Allow me to distract you for a bit. Let’s make some damascus


Below is the first post in a thread on B-ARFCOM started by user, Kuraki. It’s pretty nifty and you can read more and follow the thread from the link at bottom.

Specifically, a mosaic pattern called basket weave.  The end result should look just how it sounds, like a 90s Safariland holster.  First, when I say “damascus” I mean modern damascus, which is technically pattern welded steel.  Colloquially it’s called damascus, all “ackchyuallys” aside.

The steel alloys I’m going to use are Crucible Cru Forge V and Uddeholm 15N20.  Some thought goes into choosing alloys.  First is whether or not they will have a contrast that will allow the pattern to show up when etched in acid.  Second, since we’re making knives out of this eventually, is whether the alloys have a similar response to heat treating since you can’t harden them individually once combined.  Cru V was developed by Crucible to support the burgeoning custom knife market in the mid 2000s before their bankruptcy, and is no longer made.  It’s fantastic in damascus because it etches very dark black, and the vanadium content helps prevent grain growth during the many heating cycles required to make pattern welded steel.  15N20 has a nickel content of 2% and so it resists etching, and therefore forms the “white” layer in damascus.  Both respond very well to a heat treat of 1500F, oil quench and 400F temper.

Lets start on my white board.  The first step is to make a stack of alternating layers that will be forge welded together.

To prep for this, I start by cutting the steel to length and then surface grinding it.  Surface grinding it removes the mill scale and gives me nice flat surfaces that are in good contact with each other.  I converted my surface grinder to run 2×72 belts and they run at roughly 6,000 surface feet per minute.  It will really rip steel quickly compared to how surface grinders are typically used.  It’s not uncommon for me to take .030″ depth of cut per pass with a .100″ step over.  Which would be insane with a regular grinding wheel.

Now, I need to hold these together to forge weld them.  To do that I’ll MIG weld them with fairly low heat, I don’t want a lot of penetration because I don’t want the mild steel wire to exist in the final product.  This cheap little vise works really great for getting everything tight face to face.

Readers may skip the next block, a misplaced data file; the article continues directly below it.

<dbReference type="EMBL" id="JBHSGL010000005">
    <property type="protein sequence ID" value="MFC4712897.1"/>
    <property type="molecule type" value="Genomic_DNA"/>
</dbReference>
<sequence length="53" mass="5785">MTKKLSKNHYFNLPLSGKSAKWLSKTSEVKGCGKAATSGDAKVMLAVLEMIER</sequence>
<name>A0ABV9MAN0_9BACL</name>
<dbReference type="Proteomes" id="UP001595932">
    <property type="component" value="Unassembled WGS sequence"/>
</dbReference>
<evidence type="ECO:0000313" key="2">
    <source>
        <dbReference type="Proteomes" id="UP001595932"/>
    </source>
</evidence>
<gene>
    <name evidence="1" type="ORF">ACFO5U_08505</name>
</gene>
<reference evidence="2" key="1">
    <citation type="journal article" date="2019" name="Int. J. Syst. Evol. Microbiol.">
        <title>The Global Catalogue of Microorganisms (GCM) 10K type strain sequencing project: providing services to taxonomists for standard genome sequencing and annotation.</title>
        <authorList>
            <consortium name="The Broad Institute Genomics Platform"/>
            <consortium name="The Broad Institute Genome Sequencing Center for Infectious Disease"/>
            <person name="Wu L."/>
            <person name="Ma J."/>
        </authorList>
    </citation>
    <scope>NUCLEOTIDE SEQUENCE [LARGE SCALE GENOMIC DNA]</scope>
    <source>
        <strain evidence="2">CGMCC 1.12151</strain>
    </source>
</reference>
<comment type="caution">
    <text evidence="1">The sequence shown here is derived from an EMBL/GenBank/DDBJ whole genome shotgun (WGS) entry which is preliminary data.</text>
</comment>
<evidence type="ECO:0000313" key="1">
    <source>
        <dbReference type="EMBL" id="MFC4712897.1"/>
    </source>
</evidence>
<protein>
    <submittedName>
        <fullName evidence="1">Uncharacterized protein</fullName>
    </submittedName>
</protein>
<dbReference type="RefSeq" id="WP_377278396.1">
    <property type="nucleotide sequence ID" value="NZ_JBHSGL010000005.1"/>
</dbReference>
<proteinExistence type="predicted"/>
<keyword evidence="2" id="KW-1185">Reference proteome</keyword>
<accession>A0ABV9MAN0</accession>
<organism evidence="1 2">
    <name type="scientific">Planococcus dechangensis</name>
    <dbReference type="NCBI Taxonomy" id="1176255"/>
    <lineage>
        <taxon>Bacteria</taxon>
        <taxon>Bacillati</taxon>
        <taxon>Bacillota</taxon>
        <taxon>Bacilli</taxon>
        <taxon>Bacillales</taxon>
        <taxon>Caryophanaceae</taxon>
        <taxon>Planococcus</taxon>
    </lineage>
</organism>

After MIG welding the billet together, I soak them in kerosene.  This is a relatively new method for doing initial billet welds.  Traditionally the dry, unfluxed billet would be put into a pre-heated forge and allowed to come up to a red heat before flux was applied to it.  Then, (hopefully) the flux would penetrate between the layers and stop the oxidation of the steel before it starts, or clean out what had already started.  Soaking in kerosene seems to protect the steel from forming any scale in that initial heat cycle, I’m guessing for 2 reasons, one is that it burns off in the forge consuming any latent oxygen in the forge environment.  2, being about the cleanest hydro carbon you can get your hands on, burning off likely leaves a film of almost pure carbon on the steel that doesn’t interfere with the weld and likely protects the surfaces from oxidation for a short period of time.  So the benefit is a better chance at a successful weld, and a cleaner weld with no flux trapped deep between the layers.

Then, with safety in mind, I weld a piece of rebar on to the stack for a handle.  I use a vertical forge, so welding a handle on is a necessity as there’s no shelf inside for the billet to sit on.  Vertical forges are superior for this kind of work as they allow the billet to heat more evenly, but they suck for forging to shape where tongs are more useful than welded handles compared to a horizontal forge with a shelf/table/floor inside.

Then it’s into the forge, which has been pre-heated to about 2200F.  The dragon’s breath coming out of the opening is a good sign.  That means there’s not enough oxygen in the forge for all the available fuel to be consumed inside.  Oxygen is not our friend when forge welding.

Here’s forge startup and preheat (sped up, it takes about 20 minutes after lighting, and not this first billet going in there).  This forge has a forced air blower with LP injected into the air stream at ~5 psi.  

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